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Local‐scale tree and shrub diversity improves pollination services to shea trees in tropical West African parklands

Published by:
Online Location
https://besjournals.onlinelibrary.wiley.com/doi/full/10.1111/1365-2664.13640
Publication date
25/05/2020
Number of Pages
10
Language:
English
Type of Publication:
Articles & Journals
Focus Region:
Sub-Saharan Africa
Focus Topic:
Agricultural Value Chains / Agri-Businesses
Author
Aoife Delaney; Assita Dembele; Issa Nombré; Franck Gnane Lirasse; Elaine Marshall; Adama Nana; Juliet Vickery; Catherine Tayleur; Jane C. Stout
Organization
Trinity College Dublin

ABSTRACT

Shea Vitellaria paradoxa trees bear fruit and seeds of considerable economic, nutritional and cultural value in the African Sudano‐Sahelian zone. In much of West Africa, shea exists within an agroforestry system referred to as ‘parkland’, where social changes, including migration, have resulted in expanding areas of crop cultivation, reductions in both the area of fallow land and the duration of fallow periods, and reduced diversity of habitats and woody species. Shea benefits strongly from pollination by bees and the loss of Parkland biodiversity may reduce the availability of pollinators, leading to pollen limitation and reductions in fruit yields.

We investigated whether shea trees in southern Burkina Faso experienced pollination limitation, and whether local‐ and landscape‐scale diversity were linked to visitation by bees, the degree of limitation observed and the weight of fruit produced.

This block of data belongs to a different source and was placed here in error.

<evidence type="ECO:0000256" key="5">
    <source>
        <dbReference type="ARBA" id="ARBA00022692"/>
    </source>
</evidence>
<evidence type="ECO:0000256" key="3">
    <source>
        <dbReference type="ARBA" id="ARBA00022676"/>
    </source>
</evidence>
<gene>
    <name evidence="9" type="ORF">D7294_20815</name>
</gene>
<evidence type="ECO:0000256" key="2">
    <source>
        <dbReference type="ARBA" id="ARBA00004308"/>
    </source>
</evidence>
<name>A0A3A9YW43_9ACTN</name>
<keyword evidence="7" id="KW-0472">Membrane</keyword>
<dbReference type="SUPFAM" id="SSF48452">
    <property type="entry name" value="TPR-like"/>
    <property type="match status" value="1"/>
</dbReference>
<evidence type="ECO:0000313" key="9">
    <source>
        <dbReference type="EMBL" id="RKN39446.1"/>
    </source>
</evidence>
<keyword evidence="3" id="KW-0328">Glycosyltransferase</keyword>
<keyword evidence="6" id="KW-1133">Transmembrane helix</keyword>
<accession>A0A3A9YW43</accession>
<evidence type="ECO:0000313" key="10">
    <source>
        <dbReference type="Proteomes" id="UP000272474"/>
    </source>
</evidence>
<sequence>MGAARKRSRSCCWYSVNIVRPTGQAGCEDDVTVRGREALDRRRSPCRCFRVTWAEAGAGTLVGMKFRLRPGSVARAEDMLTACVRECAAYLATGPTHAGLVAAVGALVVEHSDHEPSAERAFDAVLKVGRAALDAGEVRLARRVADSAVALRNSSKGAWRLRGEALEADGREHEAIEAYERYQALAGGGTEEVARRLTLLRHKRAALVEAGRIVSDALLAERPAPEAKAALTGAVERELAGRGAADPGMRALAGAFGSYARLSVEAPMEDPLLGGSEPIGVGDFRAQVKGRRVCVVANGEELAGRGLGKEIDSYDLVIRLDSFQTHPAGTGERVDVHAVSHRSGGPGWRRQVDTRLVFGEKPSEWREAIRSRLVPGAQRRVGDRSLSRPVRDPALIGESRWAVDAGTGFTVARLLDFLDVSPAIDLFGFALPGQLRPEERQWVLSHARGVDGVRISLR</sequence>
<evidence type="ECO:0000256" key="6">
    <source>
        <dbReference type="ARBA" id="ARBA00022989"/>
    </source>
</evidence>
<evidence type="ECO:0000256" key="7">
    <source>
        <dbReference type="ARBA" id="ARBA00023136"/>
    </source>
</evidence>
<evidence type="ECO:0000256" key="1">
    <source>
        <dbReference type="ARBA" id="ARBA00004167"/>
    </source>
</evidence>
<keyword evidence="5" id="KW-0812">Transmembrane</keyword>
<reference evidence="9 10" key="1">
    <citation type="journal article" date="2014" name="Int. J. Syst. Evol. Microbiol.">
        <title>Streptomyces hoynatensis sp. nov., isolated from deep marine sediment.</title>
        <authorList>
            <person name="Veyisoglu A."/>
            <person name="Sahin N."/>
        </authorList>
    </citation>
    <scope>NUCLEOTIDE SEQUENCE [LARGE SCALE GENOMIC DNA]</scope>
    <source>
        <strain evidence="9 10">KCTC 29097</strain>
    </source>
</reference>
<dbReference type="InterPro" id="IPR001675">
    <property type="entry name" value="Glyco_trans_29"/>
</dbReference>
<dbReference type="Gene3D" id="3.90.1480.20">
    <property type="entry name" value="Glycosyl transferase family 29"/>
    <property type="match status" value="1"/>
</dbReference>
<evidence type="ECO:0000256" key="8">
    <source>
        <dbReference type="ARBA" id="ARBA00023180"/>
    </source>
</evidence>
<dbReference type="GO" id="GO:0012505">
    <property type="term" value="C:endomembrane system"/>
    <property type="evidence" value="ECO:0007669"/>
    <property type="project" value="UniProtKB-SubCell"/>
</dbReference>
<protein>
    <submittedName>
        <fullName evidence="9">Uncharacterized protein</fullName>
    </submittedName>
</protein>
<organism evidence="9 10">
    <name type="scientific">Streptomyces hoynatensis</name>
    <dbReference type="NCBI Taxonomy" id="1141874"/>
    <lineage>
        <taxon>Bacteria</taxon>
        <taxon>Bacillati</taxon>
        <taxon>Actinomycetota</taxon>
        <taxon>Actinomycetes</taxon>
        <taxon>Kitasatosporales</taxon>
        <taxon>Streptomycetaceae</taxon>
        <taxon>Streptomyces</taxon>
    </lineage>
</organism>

Honeybees Apis mellifera were observed more frequently in diverse sites, whereas non‐Apis species were generally widespread but visited trees in greater numbers at diverse sites.

We found that shea fruit production was significantly limited due to lack of pollination and that the degree of pollination limitation was greater in sites with lower levels of tree and shrub diversity.

Synthesis and applications: Sites with greater diversity of tree and shrub species had more bee visits and less extreme pollination limitation than less diverse sites, indicating that small‐scale diversity is associated with more efficient pollination services. Consequently, shea yields are likely to benefit from retention of a range of different tree and shrub species in parklands. We recommend that when fallows are cleared for cultivation, such beneficial plants are retained within cultivated fields, and that measures to conserve pollinators in the region should target both A. mellifera and non‐Apis bee species.